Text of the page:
Composite Material Usage: Carbon Fiber
Another improvement to reduce motor power is to reduce the weight of car and car frame (carrier). Use of composite materials could reduce the carrier weight by 75% by using the same volume of composite material than steel. In addition to the carrier weight, another element that influences the motor power is the weight of the ram. Ram weight could be rather large, particularly for long travel distances and heavy freight elevators. To prevent the ram from buckling, large ram diameters and thick walls are used, which increase system pressure. By using light composite material with high buckling strength, ram and the total cylinder weights could be reduced by 80-90%, smaller ram diameters can be utilized, and pump flow rates and motor power can be reduced. This situation is shown in Design VI using an 80 X 5 mm (3.1 X 0.2 in.) composite (carbon fiber) ram and 95 lpm (25 gpm) pump (Table 5).
The first prototype of a hydraulic carbon-fiber cylinder developed by Blain Hydraulics is shown in Figure 5. The objective of the work is to offer the sector a lightweight cylinder with improved mechanical properties. It is possible that critical buckling length of composite pipes can be increased twice or more by using appropriate resins and correct manufacturing techniques. This will result in hydraulic elevators to be used, even in mid-rise buildings, without the need of utilizing heavy and large-diameter cylinders.
Design VI shows that utilization of composite (carbon fiber) carrier and cylinder (without employing a CW) could reduce motor power by 58% (Table 5). In addition to Design VI, applying traffic balancing (Design VII) reduces the motor size further, to 5 kW. These results show positive contributions of composite-material usage; that is, 70% of reduction in motor power without using a CW and downsizing energy consumption to a traction MRL elevator level.
A New-Generation Control Valve
There can be many ways to engage a control valve with an inverter to obtain a new-generation valve. The most important question is how to offer an inexpensive and simple solution with good ride quality. Knowing the market needs and evaluating truly necessary requirements, Blain and Yaskawa EU developed a new-generation control valve, EV4-vvvf (Figure 6). It is a hybrid solution that uses the inverter only for up travels and, therefore, offers the most energy-efficient and inexpensive solution. It has no interfaces with its peripheral devices and does not require sensors for load compensation. Since the up travel is controlled by the inverter, up solenoids and adjustments were removed from the valve, which considerably simplifies both the valve and system setup. To lower the initial cost and simplify the system requirements further, open-loop control has been implemented. Thus, the need for a costly submersible motor encoder or an encoder in the hoist was eliminated. All these improvements allow two to four years’ payback durations over 50 cycles per day. The real benefit of the system comes from the exclusive L1000H Yaskawa inverter software, which eases the use of the system, provides positive travel characteristics and prioritizes energy consumption.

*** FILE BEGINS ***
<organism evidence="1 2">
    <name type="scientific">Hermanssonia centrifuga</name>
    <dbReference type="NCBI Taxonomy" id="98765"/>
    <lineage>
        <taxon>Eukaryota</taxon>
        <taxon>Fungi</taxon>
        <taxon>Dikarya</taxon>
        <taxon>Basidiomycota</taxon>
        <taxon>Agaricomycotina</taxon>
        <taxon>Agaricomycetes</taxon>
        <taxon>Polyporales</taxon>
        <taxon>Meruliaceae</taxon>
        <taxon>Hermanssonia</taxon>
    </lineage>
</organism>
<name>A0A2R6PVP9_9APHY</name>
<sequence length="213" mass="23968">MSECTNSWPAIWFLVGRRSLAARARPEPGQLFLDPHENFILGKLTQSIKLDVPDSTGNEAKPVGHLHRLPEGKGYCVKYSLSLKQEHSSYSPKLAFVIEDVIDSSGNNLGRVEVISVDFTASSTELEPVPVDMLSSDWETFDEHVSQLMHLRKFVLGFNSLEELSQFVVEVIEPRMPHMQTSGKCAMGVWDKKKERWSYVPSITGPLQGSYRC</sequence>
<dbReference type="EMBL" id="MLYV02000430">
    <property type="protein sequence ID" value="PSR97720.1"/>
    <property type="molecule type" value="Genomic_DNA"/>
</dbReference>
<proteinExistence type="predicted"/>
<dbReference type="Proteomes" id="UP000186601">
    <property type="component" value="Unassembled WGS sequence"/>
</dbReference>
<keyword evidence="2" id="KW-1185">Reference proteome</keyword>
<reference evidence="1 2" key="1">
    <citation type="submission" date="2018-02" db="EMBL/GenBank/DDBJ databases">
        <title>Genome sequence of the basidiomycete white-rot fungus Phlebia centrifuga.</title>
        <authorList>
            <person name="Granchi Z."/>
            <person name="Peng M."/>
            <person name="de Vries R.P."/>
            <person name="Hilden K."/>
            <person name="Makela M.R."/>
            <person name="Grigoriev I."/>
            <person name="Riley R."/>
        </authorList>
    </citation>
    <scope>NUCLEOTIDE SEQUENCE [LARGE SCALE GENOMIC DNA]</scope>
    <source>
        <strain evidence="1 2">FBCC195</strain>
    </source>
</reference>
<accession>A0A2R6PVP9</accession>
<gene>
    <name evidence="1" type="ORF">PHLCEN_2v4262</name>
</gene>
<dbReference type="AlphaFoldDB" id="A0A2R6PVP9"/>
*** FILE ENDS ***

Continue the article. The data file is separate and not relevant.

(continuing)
Depending on elevator usage, the EV4-vvvf can provide energy savings of up to 65%. This is because fluid bypass no longer occurs, travel time is shortened and motor starting current is no longer high. Because of that, EV4-vvvf reduces temperature increase by 50% and allows the system to be operated at high elevator usages without the problem of oil heating.
Hydraulic elevators made of composite material and using EV4-vvvf can reduce energy consumption 70-80% with respect to Design I. In Table 6, equivalent motor powers are given for the Designs I, II, III and IV in case 50% of energy savings is obtained by EV4-vvvf.
The perception that has been created against hydraulic elevators being inefficient and environmentally dangerous does not reflect reality. CWs are normally not used for hydraulic elevators, because they make the elevator system more complex, increase installation cost and remove advantages of hydraulic elevators being simple, and easy to install and service. On the other hand, the CW and other design methods could be utilized to lower energy consumption to the traction MRL elevators’ level. To reduce the power level from 16.5 kW to the equivalent power level of 3 kW, using different means like CWs, balancing the elevator traffic, utilizing composite materials and energy-efficient hydraulic valve systems are shown. Moreover, it is underlined that, when 20-year modernization intervals are considered, environmental performance of low-usage hydraulic elevators is much better than that of traction elevators.
For an alternative to the CW, the composite cylinder, which increases the buckling strength twice or more, can be used. In that way, hydraulic-elevator service height can be increased up to 40 m. At present, composite cylinders are costly and can only be affordable for special applications. However, innovative developments in composite technology are progressing rapidly, and it is expected that in the near future, composite carriers and cylinders will be employed more by the hydraulic-elevator industry.